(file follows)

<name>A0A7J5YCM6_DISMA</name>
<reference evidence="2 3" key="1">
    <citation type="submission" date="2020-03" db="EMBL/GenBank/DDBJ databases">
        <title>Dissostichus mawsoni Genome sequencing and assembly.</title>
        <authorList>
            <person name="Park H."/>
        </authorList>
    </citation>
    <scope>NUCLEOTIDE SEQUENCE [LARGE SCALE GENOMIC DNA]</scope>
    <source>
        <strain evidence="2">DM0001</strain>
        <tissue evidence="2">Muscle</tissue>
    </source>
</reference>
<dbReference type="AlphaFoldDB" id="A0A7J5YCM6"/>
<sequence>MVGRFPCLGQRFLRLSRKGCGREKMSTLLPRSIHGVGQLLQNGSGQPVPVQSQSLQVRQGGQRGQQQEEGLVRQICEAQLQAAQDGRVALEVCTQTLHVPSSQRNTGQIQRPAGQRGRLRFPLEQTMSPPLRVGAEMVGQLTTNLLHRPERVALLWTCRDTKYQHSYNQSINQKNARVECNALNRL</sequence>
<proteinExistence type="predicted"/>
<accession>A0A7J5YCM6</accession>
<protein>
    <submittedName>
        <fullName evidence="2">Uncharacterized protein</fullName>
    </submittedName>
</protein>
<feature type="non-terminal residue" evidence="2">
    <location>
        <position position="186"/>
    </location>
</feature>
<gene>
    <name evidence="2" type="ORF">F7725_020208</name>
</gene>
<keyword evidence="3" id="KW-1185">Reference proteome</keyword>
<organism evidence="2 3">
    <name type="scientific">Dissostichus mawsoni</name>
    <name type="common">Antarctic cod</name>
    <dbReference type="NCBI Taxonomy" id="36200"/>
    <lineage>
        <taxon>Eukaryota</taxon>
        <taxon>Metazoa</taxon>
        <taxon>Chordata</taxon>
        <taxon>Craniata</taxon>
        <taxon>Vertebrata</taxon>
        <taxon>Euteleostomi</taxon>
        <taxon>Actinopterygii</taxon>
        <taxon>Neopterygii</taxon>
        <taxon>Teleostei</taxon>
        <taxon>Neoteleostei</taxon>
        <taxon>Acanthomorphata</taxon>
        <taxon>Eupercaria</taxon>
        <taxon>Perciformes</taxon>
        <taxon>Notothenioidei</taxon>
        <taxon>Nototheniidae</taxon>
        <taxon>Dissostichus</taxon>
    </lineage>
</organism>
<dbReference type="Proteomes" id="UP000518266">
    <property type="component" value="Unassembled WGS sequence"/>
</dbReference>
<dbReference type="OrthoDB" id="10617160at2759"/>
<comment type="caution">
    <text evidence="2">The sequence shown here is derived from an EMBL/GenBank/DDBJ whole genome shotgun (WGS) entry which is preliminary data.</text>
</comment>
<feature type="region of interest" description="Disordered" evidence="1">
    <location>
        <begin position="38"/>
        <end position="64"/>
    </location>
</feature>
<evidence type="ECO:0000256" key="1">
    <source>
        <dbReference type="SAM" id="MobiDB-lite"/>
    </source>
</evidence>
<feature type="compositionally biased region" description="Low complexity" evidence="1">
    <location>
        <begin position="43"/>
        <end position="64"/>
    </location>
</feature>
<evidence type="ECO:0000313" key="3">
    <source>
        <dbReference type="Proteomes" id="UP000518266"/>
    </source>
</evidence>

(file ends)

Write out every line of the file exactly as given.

<name>A0A7J5YCM6_DISMA</name>
<reference evidence="2 3" key="1">
    <citation type="submission" date="2020-03" db="EMBL/GenBank/DDBJ databases">
        <title>Dissostichus mawsoni Genome sequencing and assembly.</title>
        <authorList>
            <person name="Park H."/>
        </authorList>
    </citation>
    <scope>NUCLEOTIDE SEQUENCE [LARGE SCALE GENOMIC DNA]</scope>
    <source>
        <strain evidence="2">DM0001</strain>
        <tissue evidence="2">Muscle</tissue>
    </source>
</reference>
<dbReference type="AlphaFoldDB" id="A0A7J5YCM6"/>
<sequence>MVGRFPCLGQRFLRLSRKGCGREKMSTLLPRSIHGVGQLLQNGSGQPVPVQSQSLQVRQGGQRGQQQEEGLVRQICEAQLQAAQDGRVALEVCTQTLHVPSSQRNTGQIQRPAGQRGRLRFPLEQTMSPPLRVGAEMVGQLTTNLLHRPERVALLWTCRDTKYQHSYNQSINQKNARVECNALNRL</sequence>
<proteinExistence type="predicted"/>
<accession>A0A7J5YCM6</accession>
<protein>
    <submittedName>
        <fullName evidence="2">Uncharacterized protein</fullName>
    </submittedName>
</protein>
<feature type="non-terminal residue" evidence="2">
    <location>
        <position position="186"/>
    </location>
</feature>
<gene>
    <name evidence="2" type="ORF">F7725_020208</name>
</gene>
<keyword evidence="3" id="KW-1185">Reference proteome</keyword>
<organism evidence="2 3">
    <name type="scientific">Dissostichus mawsoni</name>
    <name type="common">Antarctic cod</name>
    <dbReference type="NCBI Taxonomy" id="36200"/>
    <lineage>
        <taxon>Eukaryota</taxon>
        <taxon>Metazoa</taxon>
        <taxon>Chordata</taxon>
        <taxon>Craniata</taxon>
        <taxon>Vertebrata</taxon>
        <taxon>Euteleostomi</taxon>
        <taxon>Actinopterygii</taxon>
        <taxon>Neopterygii</taxon>
        <taxon>Teleostei</taxon>
        <taxon>Neoteleostei</taxon>
        <taxon>Acanthomorphata</taxon>
        <taxon>Eupercaria</taxon>
        <taxon>Perciformes</taxon>
        <taxon>Notothenioidei</taxon>
        <taxon>Nototheniidae</taxon>
        <taxon>Dissostichus</taxon>
    </lineage>
</organism>
<dbReference type="Proteomes" id="UP000518266">
    <property type="component" value="Unassembled WGS sequence"/>
</dbReference>
<dbReference type="OrthoDB" id="10617160at2759"/>
<comment type="caution">
    <text evidence="2">The sequence shown here is derived from an EMBL/GenBank/DDBJ whole genome shotgun (WGS) entry which is preliminary data.</text>
</comment>
<feature type="region of interest" description="Disordered" evidence="1">
    <location>
        <begin position="38"/>
        <end position="64"/>
    </location>
</feature>
<evidence type="ECO:0000256" key="1">
    <source>
        <dbReference type="SAM" id="MobiDB-lite"/>
    </source>
</evidence>
<feature type="compositionally biased region" description="Low complexity" evidence="1">
    <location>
        <begin position="43"/>
        <end position="64"/>
    </location>
</feature>
<evidence type="ECO:0000313" key="3">
    <source>
        <dbReference type="Proteomes" id="UP000518266"/>
    </source>
</evidence>